emacs and sudo

To edit files as an other user, emacs utilizes tramp's multi-hop filenames to create an intermediate checkpoint; the path is translated in the same manner as if it was going through an ssh proxy connection.

This works the same even with org-mode's :dir option during code block execution; the syntax there is /sudo:: - the double colons representing a missing argument, to be filled with the current proxy defaults. Proxies are cached in tramp-default-proxies-alist, or can be added manually.

(add-to-list 'tramp-default-proxies-alist
	     ;;  host      user   proxy
	     '(("baldcat" "root" "/ssh:baldcat:")))

On a remote machine, the proxy should be specified, as this ensures that the local environment is not used to determine any missing properties. To log in before running the sudo command for the user root - note the use of the | (pipe) character for each new proxy;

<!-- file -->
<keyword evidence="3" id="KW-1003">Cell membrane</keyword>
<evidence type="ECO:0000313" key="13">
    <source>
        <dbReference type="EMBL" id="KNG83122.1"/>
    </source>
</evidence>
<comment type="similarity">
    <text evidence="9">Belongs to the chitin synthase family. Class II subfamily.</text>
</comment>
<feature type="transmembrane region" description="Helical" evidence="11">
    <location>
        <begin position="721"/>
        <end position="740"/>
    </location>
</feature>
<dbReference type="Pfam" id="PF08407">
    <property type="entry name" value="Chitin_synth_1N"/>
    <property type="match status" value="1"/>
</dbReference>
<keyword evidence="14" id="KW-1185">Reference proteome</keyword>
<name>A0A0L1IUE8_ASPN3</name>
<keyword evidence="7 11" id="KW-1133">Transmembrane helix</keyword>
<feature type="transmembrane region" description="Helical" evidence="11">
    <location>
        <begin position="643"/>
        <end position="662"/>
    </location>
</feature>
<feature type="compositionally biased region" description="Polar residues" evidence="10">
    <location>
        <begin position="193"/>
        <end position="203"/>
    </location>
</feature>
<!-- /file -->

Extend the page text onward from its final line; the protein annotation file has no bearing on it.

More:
login prompts

A side effect of using tramp is that it utilizes eshell to parse the ssh connection; which includes parsing command prompts, which can vary from server to server.

When tramp seems to just hang, or not accept a proper password, it is likely that it is finding the remote prompt confusing; this is not likely to be a problem locally. The PS1 environment variable can be declared in a number of places on the remote host; /etc/profile, ~/.bash_profile for example. Use the simplest decleration possible - the other option is editing tramp's prompt regexp.

export PS1="\[\033[1m\]\\$ \[\033[0m\]" # Crux's default
export PS1=">"



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